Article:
The triad of extrapulmonary infection, contiguous septic vein thrombosis, and septic pulmonary embolism is a rare complex but associated with significant morbidity and mortality. Septic azygos vein thrombosis is extremely rare and potentially serious since it may also cause pulmonary emboli and sudden death. We report a case of a 32-year-old woman with history of IV drug abuse who presented with epidural abscess and methicillin-resistant S. aureus (MRSA) bacteremia. Later she developed signs of septic pulmonary embolism secondary to septic azygos vein thrombosis. With early diagnosis, appropriate antimicrobial therapy, and control of the infectious source, resolution of the illness can be expected for most patients with avoidance of potential complications.

1. The Case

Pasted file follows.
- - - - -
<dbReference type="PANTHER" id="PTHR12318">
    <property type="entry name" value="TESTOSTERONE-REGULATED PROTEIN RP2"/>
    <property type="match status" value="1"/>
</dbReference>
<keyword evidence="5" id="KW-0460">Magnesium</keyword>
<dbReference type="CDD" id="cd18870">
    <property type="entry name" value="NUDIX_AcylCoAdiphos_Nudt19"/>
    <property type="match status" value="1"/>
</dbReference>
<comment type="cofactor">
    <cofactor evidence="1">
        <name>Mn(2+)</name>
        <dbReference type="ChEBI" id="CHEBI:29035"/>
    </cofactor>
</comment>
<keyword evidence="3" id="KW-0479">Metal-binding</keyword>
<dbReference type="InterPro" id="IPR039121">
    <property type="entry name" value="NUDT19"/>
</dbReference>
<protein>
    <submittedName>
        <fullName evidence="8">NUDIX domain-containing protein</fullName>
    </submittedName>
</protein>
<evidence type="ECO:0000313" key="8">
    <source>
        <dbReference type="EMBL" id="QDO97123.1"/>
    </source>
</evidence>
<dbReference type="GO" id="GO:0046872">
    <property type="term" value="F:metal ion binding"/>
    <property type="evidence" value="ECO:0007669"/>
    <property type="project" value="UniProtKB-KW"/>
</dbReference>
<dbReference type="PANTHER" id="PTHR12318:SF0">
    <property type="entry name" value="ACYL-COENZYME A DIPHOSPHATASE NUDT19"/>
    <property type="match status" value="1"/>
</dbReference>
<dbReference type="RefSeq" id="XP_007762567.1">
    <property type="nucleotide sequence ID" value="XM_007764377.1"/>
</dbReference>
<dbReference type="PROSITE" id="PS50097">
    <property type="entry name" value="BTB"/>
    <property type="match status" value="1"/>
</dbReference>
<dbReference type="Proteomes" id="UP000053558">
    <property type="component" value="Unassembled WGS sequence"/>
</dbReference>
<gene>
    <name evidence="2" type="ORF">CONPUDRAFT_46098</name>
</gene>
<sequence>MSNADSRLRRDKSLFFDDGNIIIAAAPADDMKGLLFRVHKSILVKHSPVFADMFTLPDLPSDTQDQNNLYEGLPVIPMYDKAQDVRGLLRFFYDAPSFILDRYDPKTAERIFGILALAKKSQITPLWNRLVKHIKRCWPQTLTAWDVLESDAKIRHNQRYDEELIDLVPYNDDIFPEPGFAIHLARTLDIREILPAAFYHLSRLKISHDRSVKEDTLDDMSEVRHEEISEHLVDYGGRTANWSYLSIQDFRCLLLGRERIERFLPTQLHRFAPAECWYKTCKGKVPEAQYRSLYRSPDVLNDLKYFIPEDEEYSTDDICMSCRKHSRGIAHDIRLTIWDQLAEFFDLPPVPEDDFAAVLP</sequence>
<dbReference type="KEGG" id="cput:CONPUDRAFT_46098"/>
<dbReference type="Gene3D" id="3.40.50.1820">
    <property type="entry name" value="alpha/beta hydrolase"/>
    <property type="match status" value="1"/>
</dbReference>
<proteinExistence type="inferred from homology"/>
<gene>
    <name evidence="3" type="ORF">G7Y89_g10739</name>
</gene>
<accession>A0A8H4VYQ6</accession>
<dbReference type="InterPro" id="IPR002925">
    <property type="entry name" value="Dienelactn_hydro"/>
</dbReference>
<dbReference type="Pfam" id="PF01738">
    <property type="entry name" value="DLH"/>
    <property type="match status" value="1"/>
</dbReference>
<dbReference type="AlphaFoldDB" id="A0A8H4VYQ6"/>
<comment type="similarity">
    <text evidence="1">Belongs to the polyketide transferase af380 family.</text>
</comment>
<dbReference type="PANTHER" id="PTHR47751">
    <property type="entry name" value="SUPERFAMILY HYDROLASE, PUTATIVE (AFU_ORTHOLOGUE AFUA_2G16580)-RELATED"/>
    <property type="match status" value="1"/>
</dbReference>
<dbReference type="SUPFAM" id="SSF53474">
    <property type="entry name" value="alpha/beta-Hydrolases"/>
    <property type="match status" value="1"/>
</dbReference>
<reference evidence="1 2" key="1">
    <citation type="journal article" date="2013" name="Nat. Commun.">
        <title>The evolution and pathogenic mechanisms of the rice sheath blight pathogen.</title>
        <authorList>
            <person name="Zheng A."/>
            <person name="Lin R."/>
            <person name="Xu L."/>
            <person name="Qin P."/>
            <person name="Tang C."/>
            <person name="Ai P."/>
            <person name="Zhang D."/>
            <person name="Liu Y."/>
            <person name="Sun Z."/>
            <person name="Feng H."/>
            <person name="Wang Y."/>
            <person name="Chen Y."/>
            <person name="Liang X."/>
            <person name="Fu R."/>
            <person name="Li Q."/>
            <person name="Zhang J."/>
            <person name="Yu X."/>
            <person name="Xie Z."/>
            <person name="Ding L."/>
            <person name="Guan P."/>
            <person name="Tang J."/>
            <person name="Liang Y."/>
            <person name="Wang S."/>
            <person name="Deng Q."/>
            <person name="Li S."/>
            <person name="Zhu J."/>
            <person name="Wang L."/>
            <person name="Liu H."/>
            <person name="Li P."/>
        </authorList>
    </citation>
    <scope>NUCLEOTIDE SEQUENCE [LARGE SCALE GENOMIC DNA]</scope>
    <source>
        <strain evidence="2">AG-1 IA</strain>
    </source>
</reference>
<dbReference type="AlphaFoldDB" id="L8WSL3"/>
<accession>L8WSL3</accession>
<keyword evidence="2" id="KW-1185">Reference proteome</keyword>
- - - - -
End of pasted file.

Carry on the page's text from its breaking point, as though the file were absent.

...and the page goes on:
A 32-year-old woman presented to our emergency room reporting two-day history of progressively worsening back pain followed by weakness and numbness in both lower extremities. She denied any history of fever, chills, or night sweats. Her social history was significant for long history of IV heroin abuse. On examination, temperature was 36.8°C and normal other vital signs. BMI was 19. There were multiple needle marks in upper and lower extremities without abscesses or cellulitis changes. There was tenderness to palpation over the lumbosacral and thoracic spine. Strength was grade 4/5 in the lower extremities with brisk both knee reflexes. There was loss of sensation to touch from the umbilicus down. Blood workup showed WBC of 19 × 103 cells/ with bandemia (20%). Also was noted a high ESR of 101 mm/hr and CRP 121 mg/L. Urine toxicology was positive for opioids. Initial empiric antibiotic therapy was started on IV vancomycin and piperacillin/tazobactam for presumed vertebral infection secondary to intravenous drug abuse. Urgent MRI of thoracolumbar and thoracic spine showed a dorsally located epidural abscess extending from L4 up to T7 (Figure 1). She underwent emergent decompression surgery (laminectomy). The patient had remarkable improvement in her neurologic deficits postoperatively. On the 3rd postoperative day, the patient suddenly developed sudden onset cough, shortness of breath, and bilateral pleuritic chest pain. Contrast enhanced helical computed tomography of the chest showed multiple cavitary lung lesions consistent with septic pulmonary emboli (Figures 2(a)2(c)). A filling defect was noted in the azygos vein consistent with venous thrombosis (Figure 2(c)). Venous duplex ultrasound of lower extremities did not reveal any evidence of deep venous thrombosis. Transesophageal echocardiography (TEE) did not show any vegetations. The diagnosis of septic deep vein thrombosis involving the azygos vein with secondary septic pulmonary emboli was made. Blood and abscess cultures grew methicillin-resistant S. aureus (MRSA), the antibiotics were tailored accordingly, she was continued on vancomycin, and later rifampin was added to her management. There was no anticoagulation therapy considered. The patient was discharged to continue the antibiotic therapy for additional eight weeks. Surveillance blood culture was negative and had improved follow-up imaging studies.